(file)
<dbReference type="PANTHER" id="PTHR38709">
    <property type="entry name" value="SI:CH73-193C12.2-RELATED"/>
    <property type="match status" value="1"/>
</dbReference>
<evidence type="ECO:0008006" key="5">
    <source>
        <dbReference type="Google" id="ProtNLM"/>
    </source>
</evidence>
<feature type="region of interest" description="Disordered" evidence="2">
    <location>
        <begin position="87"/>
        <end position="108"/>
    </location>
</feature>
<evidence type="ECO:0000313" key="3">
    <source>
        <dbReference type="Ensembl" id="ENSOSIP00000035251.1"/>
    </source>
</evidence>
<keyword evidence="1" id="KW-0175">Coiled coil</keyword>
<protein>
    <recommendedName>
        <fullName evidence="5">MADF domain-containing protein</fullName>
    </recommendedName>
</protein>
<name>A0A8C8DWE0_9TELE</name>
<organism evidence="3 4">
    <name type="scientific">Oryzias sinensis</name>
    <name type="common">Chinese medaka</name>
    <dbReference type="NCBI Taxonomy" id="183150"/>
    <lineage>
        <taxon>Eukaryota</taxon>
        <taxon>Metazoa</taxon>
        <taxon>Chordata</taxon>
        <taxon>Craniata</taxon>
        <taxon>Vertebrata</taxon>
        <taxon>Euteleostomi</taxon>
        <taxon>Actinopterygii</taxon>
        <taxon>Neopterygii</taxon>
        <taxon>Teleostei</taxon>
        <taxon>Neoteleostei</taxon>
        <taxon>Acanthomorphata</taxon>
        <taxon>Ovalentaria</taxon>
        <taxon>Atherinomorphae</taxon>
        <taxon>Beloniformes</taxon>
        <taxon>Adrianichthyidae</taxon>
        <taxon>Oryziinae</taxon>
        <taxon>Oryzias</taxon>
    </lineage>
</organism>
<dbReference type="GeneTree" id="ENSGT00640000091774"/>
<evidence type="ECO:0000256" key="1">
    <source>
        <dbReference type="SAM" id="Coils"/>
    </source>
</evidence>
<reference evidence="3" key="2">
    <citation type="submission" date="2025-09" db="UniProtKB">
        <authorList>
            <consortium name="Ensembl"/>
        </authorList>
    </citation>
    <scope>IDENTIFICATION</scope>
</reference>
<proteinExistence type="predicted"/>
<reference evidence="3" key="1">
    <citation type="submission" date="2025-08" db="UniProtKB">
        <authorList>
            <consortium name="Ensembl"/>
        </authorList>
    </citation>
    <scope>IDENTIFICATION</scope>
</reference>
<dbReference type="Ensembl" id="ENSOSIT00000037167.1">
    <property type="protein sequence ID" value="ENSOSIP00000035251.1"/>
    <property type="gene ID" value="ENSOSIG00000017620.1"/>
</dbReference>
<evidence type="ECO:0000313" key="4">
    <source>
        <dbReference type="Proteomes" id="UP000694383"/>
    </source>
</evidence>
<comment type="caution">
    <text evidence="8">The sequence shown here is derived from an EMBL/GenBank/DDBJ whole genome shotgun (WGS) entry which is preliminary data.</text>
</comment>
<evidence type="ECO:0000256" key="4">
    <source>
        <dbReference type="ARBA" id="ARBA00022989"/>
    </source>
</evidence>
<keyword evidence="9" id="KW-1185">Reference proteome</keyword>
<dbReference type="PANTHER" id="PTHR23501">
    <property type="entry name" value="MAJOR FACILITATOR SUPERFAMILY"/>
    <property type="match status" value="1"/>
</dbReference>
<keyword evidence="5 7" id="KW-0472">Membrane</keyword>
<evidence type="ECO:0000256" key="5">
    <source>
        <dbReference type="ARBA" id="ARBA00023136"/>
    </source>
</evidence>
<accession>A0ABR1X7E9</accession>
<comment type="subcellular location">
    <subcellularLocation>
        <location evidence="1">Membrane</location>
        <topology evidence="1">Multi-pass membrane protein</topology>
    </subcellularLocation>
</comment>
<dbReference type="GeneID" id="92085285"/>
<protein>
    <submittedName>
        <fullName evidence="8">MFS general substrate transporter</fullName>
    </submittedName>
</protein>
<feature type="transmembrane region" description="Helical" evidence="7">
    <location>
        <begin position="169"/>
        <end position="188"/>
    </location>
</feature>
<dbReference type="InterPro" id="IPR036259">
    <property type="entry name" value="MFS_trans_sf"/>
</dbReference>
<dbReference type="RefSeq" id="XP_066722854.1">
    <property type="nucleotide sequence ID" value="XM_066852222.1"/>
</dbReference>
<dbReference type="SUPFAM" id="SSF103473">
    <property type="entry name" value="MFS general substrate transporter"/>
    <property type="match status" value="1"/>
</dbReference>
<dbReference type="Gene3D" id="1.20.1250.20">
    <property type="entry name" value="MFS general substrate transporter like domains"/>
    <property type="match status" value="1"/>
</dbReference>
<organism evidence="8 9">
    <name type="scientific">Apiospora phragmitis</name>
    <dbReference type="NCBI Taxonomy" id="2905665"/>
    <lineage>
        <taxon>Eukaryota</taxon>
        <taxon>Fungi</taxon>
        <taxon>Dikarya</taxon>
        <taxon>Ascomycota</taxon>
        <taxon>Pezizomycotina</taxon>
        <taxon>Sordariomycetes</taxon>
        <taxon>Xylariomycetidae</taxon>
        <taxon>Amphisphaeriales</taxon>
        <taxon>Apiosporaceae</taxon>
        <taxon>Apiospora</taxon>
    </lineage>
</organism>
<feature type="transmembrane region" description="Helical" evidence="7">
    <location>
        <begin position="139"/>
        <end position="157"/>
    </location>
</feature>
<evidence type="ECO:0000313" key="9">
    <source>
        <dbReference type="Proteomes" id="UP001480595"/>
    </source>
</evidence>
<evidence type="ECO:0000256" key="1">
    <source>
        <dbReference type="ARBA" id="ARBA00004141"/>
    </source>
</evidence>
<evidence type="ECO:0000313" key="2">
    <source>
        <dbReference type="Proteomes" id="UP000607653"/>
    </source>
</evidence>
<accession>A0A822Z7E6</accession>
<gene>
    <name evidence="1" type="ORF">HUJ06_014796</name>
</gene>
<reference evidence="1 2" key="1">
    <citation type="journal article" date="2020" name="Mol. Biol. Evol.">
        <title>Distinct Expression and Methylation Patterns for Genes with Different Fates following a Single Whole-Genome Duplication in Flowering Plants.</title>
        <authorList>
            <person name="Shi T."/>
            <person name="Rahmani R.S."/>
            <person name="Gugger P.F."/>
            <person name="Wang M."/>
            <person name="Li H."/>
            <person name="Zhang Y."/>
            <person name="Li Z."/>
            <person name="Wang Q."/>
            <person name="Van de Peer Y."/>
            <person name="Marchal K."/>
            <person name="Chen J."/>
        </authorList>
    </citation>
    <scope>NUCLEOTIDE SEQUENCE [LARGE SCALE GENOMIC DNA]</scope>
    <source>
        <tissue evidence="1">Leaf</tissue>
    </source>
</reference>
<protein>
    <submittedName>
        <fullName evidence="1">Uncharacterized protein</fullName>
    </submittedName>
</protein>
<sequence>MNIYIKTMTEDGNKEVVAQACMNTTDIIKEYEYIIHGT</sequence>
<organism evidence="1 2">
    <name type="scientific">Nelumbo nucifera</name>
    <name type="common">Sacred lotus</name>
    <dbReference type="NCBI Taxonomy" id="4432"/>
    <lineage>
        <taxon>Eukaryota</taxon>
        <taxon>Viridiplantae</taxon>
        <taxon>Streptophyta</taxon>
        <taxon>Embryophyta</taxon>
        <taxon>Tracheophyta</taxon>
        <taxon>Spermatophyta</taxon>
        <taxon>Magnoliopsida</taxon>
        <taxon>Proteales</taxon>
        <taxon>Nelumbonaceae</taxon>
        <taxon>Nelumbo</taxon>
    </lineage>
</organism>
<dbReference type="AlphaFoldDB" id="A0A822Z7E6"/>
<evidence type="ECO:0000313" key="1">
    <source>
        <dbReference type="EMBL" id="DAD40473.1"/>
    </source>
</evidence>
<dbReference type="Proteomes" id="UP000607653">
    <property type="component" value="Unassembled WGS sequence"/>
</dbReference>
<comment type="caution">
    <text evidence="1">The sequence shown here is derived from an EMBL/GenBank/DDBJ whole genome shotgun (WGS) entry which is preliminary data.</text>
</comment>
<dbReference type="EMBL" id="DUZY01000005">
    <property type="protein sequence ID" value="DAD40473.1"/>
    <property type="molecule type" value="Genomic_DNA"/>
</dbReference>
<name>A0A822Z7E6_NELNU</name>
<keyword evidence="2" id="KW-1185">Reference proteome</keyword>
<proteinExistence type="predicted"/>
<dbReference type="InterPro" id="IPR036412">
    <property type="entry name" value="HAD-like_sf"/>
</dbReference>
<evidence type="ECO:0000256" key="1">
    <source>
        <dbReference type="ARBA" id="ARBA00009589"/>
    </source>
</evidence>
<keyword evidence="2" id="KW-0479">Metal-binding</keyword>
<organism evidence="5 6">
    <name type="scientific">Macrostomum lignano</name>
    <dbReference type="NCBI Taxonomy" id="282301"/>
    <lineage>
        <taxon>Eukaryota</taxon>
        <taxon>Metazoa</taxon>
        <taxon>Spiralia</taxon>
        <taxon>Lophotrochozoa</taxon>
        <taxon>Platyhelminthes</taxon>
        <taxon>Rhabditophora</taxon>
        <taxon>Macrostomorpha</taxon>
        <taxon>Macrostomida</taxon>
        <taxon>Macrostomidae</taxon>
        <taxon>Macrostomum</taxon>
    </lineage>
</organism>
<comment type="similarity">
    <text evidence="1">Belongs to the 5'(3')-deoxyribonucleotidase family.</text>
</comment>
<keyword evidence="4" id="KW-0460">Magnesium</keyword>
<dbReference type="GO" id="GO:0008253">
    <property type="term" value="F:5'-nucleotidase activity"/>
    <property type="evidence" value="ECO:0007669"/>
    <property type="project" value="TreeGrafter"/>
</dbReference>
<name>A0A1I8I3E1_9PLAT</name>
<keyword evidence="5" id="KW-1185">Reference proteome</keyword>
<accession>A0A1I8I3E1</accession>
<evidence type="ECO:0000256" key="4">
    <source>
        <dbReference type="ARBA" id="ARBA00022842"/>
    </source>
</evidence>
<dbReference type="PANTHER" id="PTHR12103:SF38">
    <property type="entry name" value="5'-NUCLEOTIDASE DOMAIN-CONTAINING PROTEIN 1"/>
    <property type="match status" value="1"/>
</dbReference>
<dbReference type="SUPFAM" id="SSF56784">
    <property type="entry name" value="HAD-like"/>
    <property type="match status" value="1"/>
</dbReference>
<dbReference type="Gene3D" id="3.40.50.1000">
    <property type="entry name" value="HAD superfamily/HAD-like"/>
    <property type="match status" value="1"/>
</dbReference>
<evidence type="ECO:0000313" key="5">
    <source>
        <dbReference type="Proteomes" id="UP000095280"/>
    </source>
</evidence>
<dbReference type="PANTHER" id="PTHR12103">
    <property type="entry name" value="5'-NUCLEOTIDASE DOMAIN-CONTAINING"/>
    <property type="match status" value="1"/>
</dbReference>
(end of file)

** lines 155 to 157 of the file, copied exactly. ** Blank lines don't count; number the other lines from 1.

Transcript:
        <end position="157"/>
    </location>
</feature>